Presentations provide the opportunity for student-driven and student-centered discussion, add to the diversity of perspectives in the class, and offer and opportunity to develop expertise throughout participation in the class.
Each student will offer three oral presentations (3-5 min) that will guide the class in a student-centered way. The first presentation (occuring in weeks 3, 4, and 5) will address the assigned reading scheduled for that class. The second and third presentations will address archival research artifacts (weeks 6-12).
You can present individually or collaboratively; either way, the presentation must fit within the allotted time (3 minutes minimum to 5 minutes max per person). There’s a spreadsheet that coordinates presenters to allow individuals to avoid duplicating presentations and form teams. If you choose to present individually, make sure there is no overlap in material with other presenters. Otherwise, collaborate and co-present on the material. In either case, communicate with each other to ensure the best coverage of the material. There should be a slideshow structuring your presentation, shared with the class via our shared folder. Use embedded links to help engage with your peers. Your presentations should follow this general model:
- Summarize (30 secs-1.5min)
- Analyze (1.5-2.5 min)
- Questions for Interpretation/discussion (30 secs-1min)
One presentation will focus on the assigned reading for that day. For that presentation, you are responsible for picking a specific aspect of the text for analysis and to ensure no duplication. After summarizing the text’s important points, analyze your selection in a way that provokes curiosity, conveys understanding, highlights ambiguity, etc. End with questions that will help your classmates productively discuss the text.
Two presentations will focus on items from your research in the archives. For this presentation, you are responsible for picking a specific artifact from your research for analysis, ensuring no duplication. After selecting the item and ensuring that it is entered into our shared archival system (so everyone can access it), your presentation should (1) summarize and describe the selected object and convey the relevant details about the object (who, what, where, when, how). (2) After summarizing the item, you should analyze the selection and relate the item to other items, themes, and/or texts in order to advance an interpretation. (3) Your presentation should end by preparing questions that provoke subsequent discussion.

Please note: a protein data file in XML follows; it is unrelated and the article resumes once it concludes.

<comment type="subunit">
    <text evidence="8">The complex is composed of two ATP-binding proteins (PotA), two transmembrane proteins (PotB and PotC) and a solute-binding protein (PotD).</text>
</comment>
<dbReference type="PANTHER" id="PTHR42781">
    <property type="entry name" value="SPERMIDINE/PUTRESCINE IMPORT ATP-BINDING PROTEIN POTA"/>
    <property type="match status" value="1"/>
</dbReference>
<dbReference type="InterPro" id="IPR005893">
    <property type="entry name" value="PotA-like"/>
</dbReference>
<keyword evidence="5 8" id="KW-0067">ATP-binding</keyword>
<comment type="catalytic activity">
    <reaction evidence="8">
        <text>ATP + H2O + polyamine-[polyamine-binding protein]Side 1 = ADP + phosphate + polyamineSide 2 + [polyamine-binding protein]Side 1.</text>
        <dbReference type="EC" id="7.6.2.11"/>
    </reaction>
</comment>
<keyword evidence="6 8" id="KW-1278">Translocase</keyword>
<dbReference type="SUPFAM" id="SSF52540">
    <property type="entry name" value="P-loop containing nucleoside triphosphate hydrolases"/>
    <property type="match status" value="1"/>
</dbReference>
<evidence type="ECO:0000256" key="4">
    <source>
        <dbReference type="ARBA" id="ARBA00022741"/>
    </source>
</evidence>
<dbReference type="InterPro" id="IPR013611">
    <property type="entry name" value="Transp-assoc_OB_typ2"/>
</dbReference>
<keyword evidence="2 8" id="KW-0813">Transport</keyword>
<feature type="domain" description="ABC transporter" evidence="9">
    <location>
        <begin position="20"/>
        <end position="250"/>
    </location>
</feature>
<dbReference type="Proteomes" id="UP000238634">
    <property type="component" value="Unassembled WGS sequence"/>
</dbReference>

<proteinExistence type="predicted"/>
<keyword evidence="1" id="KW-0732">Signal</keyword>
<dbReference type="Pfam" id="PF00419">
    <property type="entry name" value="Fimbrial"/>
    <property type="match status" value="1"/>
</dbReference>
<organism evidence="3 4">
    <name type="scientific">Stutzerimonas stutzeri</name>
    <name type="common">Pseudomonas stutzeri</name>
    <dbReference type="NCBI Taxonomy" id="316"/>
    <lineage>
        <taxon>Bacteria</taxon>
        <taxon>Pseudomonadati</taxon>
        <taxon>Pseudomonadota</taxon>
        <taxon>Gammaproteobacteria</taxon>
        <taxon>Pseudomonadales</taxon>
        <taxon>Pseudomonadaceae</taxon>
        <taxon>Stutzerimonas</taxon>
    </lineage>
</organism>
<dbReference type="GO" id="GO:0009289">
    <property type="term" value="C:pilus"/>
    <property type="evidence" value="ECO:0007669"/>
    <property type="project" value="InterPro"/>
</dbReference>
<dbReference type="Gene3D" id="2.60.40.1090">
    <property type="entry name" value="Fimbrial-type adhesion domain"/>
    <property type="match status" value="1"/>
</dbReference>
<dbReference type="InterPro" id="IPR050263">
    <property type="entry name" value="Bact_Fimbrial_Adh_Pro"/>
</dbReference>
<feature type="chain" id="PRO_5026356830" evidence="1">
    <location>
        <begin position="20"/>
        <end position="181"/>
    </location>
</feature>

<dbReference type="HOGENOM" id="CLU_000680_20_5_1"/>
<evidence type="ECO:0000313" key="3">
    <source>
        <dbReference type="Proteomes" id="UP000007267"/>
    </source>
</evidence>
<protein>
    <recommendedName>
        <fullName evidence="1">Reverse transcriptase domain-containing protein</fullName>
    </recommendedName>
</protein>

Presentations can be individual or collaborative. On our shared spreadsheet, you must identify the item for your presentation 48 hours in advance of the presentation. A slideshow must be shared by 11:59 pm on the day before your presentation. You may continue to edit and revise your presentation after the draft slideshow is shared, but presenters should use the slideshows and the spreadsheet to ensure that there is no duplication.
Your presentation will be graded exclusively on preparation (selection of item to present, organization of information, drafting the presentation for the required time, analysis & interpretation of objects, and provoking thoughtful discussion). You will not be graded on delivery (public speaking guidelines like the use of cards/notes, eye contact, authoritative tone, nervousness, etc). We will use three grades for presentations: Successful presentations will receive an A 100%; marginal presentations will receive a C 70%; and unsuccessful presentations will receive an F. If you score an A on a subsequent presentation, we will replace one earlier grade with a later grade.
Please sign up in the first week of class for your oral presentations. Note: you are encouraged to “double dip” your reading responses, weekly research, and oral presentations.